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NZ schools in less denial about drugs problem

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New Zealand schools in less denial about drugs problem

Trustees have been given a pat on the pack for facing up to the fact that many of their schools have a drug problem, instead of denying it.

One of the country’s leading drug educators, Jeff McIntyre, told delegates at the New Zealand School Trustees Association annual conference in Wellington that schools are really starting to recognise the scope of the problem.

“I’ve seen schools that have previously been in denial. Now the trustees and the principal have come to realise that the drug problem is a lot more serious than they ever thought. They’re more prepared to address it and try and do something about it,” he says.

Jeff McIntyre says principals and teachers have seen the effect that cannabis use has on students, and how it acts as a large barrier to getting an education.

However, he says it is all very well for schools to admit that they have a drug problem, but many don’t know how to address it.

Jeff McIntyre is running a workshop at the NZSTA annual conference, and has some innovative suggestions for trustees working to make their schools drug free. He says they don’t require a lot of extra funding, rather just a team approach.

“I would like to see schools move away from a knee-jerk reaction to drug users. Rather than immediate suspension or expulsion I would like to see students diverted into a drug assessment. They could be allowed to stay at school on the condition that they stay drug free. The get-tough approach just means drugs users are sent to other schools and it doesn’t stop students using.”

He’s also advocating the use of drug free contracts for high profile groups within schools, like sports teams. He says drug users could be stood down from games or activities for breaching the contract, which would probably hurt them more than suspension or expulsion.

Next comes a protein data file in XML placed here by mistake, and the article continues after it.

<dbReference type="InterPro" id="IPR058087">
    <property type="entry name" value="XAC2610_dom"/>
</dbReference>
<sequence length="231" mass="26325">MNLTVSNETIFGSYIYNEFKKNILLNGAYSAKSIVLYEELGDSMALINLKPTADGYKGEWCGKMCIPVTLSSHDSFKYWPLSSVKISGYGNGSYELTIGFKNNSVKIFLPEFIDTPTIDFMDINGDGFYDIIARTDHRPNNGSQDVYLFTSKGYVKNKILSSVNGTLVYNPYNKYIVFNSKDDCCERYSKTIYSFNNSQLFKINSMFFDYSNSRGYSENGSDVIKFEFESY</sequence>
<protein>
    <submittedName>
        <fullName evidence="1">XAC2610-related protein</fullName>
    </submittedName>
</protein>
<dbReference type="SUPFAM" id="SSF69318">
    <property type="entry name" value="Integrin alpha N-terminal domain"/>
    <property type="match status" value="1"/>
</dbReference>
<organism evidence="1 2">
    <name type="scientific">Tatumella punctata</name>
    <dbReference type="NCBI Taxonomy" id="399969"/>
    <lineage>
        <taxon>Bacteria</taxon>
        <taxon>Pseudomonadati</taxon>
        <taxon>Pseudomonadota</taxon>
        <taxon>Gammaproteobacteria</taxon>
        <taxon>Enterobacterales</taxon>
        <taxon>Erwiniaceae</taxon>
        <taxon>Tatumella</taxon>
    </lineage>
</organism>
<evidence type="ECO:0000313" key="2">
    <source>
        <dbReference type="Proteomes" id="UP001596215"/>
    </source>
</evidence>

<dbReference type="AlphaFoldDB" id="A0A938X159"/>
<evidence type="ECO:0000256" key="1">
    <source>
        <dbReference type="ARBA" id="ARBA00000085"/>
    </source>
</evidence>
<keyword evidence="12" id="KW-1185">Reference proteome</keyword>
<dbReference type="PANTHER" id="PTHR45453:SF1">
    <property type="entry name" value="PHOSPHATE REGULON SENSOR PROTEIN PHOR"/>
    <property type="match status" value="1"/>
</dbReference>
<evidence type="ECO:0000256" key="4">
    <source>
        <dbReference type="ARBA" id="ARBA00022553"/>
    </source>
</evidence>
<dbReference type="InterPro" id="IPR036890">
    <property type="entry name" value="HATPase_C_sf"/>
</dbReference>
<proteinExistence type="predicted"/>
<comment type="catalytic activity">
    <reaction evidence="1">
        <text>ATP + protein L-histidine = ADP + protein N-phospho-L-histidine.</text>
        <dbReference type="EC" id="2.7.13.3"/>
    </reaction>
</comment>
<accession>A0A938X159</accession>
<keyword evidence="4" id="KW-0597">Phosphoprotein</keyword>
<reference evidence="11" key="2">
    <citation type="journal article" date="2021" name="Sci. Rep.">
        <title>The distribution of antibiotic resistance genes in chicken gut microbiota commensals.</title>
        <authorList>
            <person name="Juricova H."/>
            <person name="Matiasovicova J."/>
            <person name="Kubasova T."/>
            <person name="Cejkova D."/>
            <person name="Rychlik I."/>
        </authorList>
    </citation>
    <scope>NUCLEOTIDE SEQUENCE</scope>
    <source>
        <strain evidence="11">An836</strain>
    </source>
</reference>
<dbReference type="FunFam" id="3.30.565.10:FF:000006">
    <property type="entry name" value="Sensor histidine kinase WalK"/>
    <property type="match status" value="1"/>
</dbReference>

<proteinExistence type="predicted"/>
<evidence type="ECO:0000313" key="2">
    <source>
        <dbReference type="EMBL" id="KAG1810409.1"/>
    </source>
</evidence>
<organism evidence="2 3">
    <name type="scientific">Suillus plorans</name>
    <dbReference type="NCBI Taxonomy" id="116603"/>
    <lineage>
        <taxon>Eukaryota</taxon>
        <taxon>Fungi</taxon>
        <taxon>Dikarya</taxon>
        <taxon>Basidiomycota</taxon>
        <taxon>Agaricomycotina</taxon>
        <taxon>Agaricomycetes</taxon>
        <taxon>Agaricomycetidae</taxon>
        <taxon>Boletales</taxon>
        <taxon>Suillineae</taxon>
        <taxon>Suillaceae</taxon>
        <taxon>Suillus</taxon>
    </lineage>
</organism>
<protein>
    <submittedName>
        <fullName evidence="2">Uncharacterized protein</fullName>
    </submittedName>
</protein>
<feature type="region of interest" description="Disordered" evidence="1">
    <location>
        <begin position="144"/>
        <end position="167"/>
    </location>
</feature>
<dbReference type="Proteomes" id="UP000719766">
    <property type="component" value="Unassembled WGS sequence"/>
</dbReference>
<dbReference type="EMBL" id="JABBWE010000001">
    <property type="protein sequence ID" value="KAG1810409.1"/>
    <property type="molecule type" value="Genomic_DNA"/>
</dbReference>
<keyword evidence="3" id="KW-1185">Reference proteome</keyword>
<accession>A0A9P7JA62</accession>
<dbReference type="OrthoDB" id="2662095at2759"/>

Jeff McIntyre would also like to see support groups set up where students can network with others trying to stay drug free in school time and on school premises.

“Other ideas that could be effective would be for schools to improve staff and parent education, to promote parent networks so they are aware of what their kids are up to and to encourage schools to work more effectively with other agencies,” he says.

Meanwhile, Jeff McIntyre has some tough words for MPs advocating the decriminalisation of cannabis.

“They need to listen to principals, teachers and parents because they will find a groundswell of opinion against decriminalisation. These people are on the coalface dealing with kids who are using drugs and they see the damage,” he says.

Jeff McIntyre says the debate about decriminalisation is sending out very confusing messages for young people.

“Ever since decriminalisation has been proposed, teenagers have been throwing it back in the faces of teachers, parents and even the police. They aren’t aware of the proposed legal niceties – all they see is that it’s okay to use cannabis – MPs do and it’s going to be made legal anyway,” he says.

[ends]

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